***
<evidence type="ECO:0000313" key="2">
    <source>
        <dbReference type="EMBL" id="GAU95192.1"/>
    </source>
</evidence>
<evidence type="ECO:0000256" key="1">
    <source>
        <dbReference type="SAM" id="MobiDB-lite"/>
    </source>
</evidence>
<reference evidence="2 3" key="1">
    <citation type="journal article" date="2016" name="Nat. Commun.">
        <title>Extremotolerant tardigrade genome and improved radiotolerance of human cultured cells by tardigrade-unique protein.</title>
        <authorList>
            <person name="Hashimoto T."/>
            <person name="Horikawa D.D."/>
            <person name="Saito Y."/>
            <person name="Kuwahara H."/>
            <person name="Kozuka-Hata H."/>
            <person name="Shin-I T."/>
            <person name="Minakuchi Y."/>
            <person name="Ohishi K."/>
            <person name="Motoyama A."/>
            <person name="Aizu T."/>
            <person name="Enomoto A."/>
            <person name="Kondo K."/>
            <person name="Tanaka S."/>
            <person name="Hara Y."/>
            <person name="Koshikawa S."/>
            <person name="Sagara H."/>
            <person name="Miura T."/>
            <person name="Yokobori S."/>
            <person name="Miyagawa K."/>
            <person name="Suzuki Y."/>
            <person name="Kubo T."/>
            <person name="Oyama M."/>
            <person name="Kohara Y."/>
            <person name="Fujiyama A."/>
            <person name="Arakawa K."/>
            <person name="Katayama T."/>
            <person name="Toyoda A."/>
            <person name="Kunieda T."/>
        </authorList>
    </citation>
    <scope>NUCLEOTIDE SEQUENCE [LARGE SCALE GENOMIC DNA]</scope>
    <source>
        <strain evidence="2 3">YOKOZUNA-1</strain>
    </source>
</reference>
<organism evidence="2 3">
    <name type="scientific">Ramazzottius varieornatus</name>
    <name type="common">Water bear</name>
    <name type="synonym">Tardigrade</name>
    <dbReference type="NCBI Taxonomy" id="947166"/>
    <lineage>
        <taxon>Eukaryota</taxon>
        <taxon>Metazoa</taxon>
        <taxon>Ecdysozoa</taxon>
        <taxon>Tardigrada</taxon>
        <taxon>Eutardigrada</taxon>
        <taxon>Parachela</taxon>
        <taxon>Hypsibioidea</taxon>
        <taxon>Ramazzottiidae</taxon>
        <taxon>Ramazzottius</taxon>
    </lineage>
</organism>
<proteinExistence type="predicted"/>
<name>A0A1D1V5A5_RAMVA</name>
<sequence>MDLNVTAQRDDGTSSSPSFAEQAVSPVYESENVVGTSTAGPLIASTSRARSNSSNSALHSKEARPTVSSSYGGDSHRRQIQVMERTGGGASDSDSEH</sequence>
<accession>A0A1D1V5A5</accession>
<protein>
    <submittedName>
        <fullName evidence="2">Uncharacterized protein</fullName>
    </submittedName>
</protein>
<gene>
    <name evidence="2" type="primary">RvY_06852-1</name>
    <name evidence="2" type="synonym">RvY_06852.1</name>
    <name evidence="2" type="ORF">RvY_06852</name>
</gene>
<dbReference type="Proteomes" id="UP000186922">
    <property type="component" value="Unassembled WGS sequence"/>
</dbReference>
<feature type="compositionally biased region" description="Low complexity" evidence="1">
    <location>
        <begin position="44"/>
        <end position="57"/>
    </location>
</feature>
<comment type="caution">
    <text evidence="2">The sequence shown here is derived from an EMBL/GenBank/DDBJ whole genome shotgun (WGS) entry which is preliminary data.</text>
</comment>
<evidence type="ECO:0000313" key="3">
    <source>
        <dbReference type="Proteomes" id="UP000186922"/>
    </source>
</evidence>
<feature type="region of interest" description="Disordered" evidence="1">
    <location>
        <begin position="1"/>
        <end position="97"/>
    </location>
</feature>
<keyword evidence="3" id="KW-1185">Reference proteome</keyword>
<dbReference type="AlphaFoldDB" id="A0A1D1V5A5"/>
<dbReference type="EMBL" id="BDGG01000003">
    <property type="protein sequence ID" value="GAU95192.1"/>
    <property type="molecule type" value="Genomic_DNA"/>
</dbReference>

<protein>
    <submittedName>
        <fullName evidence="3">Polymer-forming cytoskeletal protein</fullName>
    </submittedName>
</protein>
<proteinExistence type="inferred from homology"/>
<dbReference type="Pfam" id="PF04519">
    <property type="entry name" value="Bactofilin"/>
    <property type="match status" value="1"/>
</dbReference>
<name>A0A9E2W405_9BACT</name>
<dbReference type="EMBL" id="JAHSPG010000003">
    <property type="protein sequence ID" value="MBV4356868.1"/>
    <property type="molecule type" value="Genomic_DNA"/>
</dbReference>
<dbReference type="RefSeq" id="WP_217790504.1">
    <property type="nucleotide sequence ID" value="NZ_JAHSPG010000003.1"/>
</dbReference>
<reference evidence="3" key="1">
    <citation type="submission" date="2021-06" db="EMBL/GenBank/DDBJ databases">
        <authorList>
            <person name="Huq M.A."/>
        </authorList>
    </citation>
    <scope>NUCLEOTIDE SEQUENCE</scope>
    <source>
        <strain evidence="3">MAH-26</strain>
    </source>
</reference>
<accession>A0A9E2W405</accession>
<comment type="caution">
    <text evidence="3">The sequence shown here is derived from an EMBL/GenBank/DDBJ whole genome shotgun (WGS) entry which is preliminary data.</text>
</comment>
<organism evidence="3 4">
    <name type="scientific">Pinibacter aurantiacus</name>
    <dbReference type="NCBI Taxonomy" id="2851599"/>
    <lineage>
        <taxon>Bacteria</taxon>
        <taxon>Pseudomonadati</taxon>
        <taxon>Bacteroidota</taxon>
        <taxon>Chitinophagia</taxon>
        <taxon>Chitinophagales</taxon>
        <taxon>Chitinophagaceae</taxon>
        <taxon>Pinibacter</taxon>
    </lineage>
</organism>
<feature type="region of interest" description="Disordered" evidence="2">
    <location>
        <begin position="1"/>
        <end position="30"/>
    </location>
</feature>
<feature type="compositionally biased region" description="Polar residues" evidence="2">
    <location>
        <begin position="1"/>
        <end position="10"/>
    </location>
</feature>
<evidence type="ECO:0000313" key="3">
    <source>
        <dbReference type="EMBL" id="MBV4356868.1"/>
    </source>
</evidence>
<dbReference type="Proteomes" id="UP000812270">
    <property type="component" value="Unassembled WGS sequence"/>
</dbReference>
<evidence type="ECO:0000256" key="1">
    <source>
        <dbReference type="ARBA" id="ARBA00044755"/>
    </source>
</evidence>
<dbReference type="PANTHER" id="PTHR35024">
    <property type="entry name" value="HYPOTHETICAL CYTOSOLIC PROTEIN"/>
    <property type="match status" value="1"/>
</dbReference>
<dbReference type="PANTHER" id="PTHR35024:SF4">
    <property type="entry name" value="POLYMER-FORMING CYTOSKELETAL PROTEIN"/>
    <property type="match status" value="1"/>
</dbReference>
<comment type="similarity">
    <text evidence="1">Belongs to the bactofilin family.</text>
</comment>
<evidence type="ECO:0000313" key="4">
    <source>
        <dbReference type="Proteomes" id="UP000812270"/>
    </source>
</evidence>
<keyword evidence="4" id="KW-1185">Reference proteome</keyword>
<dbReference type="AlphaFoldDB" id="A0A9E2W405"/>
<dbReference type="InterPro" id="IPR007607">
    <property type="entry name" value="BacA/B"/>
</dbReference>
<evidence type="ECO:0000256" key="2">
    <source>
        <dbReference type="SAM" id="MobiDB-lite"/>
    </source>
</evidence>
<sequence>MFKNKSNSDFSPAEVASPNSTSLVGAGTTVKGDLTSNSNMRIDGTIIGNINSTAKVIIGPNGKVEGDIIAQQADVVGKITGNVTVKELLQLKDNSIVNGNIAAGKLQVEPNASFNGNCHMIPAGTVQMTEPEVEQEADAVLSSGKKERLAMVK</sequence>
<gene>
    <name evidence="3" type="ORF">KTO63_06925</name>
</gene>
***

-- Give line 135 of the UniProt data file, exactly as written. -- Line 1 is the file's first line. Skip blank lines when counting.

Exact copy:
    <source>